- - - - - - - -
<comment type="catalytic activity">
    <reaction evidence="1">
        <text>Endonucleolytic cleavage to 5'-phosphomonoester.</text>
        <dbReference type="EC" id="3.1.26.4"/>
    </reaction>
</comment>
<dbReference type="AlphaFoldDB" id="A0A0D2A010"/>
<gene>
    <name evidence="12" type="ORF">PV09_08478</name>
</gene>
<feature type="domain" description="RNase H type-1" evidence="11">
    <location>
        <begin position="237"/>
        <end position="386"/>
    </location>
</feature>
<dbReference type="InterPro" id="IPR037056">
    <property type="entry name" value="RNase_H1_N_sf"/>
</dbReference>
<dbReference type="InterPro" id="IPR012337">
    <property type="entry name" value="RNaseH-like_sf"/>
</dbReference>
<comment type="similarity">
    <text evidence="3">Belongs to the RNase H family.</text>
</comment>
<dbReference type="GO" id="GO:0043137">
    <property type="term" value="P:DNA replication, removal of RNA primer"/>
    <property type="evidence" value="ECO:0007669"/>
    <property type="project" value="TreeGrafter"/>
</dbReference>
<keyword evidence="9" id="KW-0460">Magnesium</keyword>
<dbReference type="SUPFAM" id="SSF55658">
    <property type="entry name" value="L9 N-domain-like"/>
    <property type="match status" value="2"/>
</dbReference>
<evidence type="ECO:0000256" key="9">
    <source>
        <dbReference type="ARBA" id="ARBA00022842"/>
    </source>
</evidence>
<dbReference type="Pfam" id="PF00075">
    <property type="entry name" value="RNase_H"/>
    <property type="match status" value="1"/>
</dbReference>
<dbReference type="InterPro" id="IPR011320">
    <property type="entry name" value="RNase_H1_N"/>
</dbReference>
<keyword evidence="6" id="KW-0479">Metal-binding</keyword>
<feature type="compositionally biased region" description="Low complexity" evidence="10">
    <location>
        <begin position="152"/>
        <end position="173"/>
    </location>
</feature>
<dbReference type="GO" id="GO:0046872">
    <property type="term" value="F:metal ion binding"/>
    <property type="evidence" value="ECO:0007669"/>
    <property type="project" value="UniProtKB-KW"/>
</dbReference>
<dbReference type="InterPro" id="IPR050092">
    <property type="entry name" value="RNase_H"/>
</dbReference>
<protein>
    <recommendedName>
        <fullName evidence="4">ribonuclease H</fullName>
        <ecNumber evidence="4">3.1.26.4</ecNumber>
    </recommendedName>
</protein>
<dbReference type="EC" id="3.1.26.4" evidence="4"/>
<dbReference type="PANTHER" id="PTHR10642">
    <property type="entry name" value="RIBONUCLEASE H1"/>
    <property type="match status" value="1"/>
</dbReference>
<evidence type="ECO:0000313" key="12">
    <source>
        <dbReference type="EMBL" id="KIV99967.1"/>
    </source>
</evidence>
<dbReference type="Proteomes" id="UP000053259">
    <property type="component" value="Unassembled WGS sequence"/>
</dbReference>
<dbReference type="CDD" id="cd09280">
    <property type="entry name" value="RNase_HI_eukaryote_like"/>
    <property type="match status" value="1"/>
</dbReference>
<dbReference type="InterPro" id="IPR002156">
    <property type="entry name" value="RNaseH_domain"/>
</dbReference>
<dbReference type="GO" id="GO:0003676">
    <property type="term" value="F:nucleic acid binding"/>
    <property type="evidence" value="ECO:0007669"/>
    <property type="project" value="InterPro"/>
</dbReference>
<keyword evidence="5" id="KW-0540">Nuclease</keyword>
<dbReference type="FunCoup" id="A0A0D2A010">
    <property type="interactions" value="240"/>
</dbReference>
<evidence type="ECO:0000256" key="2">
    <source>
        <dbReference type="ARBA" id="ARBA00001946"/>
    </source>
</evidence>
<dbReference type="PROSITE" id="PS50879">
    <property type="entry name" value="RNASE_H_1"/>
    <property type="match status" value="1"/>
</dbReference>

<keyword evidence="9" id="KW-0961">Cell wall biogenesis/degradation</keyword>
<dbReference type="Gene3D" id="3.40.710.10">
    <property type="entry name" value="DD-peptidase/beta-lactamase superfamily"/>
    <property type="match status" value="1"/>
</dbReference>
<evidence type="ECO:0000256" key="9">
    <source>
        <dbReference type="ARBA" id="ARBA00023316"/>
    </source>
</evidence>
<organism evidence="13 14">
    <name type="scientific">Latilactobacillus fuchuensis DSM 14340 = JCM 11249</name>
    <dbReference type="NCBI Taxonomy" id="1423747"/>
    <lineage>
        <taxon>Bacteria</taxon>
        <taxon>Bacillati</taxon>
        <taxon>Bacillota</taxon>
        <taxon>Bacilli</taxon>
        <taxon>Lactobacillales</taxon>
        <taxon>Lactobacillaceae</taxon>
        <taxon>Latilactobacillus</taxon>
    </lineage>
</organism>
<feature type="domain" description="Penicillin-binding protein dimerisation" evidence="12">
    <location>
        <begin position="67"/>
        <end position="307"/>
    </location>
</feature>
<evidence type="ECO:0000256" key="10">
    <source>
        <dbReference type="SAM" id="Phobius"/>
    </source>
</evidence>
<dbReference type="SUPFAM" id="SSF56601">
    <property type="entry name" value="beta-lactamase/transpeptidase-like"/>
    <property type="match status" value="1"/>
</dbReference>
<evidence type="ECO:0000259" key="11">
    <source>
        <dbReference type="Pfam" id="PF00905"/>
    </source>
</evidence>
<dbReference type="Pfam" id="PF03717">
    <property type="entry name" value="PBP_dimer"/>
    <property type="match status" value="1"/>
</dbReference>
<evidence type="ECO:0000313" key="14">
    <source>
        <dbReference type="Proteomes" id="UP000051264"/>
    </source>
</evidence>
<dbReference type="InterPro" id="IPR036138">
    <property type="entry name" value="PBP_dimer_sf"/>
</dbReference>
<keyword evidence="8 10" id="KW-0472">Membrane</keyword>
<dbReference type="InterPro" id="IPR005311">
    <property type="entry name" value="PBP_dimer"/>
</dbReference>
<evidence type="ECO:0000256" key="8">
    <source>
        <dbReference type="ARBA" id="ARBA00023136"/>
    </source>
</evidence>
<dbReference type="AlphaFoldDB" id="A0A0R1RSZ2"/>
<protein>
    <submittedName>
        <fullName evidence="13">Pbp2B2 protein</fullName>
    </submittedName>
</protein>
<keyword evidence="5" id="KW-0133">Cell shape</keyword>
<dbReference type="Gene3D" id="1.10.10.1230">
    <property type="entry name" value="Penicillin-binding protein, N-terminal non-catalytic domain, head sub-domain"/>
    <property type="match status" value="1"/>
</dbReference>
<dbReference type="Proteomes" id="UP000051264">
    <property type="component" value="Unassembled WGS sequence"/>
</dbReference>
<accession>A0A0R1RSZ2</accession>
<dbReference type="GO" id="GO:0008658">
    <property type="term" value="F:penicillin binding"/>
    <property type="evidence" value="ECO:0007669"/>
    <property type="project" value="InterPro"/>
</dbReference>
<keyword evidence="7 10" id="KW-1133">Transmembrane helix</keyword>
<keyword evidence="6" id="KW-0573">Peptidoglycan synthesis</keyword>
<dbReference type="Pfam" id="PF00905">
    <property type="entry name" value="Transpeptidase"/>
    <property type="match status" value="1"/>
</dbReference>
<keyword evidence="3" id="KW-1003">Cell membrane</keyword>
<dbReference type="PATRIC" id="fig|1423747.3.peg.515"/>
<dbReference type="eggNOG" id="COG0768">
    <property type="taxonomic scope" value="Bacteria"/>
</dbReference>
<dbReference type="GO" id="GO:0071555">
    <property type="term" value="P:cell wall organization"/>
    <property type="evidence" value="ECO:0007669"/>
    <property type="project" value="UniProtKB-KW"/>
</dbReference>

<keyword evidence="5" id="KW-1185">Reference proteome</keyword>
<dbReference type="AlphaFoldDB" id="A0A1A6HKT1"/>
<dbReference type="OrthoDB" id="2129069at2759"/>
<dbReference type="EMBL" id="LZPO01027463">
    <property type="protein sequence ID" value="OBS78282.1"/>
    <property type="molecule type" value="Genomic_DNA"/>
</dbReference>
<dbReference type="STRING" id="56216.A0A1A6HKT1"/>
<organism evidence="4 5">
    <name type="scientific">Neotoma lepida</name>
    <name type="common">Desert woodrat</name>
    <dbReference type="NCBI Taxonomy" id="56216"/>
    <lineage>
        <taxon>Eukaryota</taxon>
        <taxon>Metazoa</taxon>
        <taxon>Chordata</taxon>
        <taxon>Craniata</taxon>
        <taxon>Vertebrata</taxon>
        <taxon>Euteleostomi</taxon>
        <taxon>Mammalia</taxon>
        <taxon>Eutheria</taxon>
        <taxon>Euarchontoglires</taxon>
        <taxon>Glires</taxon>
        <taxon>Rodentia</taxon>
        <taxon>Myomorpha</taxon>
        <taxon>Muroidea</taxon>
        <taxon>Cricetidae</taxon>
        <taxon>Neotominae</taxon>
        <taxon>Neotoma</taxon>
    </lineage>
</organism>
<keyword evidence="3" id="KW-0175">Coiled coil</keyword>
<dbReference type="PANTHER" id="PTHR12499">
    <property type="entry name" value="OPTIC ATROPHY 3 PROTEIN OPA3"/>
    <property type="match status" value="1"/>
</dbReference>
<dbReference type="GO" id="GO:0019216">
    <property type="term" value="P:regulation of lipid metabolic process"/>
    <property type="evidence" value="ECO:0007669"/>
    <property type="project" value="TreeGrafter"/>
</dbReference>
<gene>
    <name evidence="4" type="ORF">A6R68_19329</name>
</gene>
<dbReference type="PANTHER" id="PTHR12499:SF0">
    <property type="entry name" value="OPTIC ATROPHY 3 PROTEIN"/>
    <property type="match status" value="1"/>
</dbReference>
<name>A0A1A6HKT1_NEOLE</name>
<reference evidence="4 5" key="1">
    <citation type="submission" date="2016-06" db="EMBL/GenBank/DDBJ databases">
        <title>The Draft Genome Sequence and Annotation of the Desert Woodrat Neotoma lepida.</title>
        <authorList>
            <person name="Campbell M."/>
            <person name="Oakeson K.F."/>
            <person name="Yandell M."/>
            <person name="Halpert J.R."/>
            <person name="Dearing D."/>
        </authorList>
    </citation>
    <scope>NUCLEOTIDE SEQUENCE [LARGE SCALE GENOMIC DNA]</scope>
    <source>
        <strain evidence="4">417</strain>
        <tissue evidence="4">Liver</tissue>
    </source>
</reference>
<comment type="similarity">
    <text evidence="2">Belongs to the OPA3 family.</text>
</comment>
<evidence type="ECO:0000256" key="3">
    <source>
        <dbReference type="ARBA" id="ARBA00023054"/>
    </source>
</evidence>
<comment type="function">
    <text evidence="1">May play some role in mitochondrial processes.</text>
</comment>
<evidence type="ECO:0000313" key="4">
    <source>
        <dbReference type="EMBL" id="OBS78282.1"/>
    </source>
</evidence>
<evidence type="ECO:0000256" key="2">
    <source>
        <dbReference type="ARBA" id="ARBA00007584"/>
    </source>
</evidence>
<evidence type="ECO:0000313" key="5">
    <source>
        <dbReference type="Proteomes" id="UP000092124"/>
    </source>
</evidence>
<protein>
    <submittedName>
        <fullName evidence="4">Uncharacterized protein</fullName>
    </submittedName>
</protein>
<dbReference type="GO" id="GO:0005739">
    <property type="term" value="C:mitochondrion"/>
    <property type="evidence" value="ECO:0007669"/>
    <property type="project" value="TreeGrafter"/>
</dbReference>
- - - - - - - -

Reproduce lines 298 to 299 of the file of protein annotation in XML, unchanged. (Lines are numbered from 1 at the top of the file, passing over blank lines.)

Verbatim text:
</evidence>
<protein>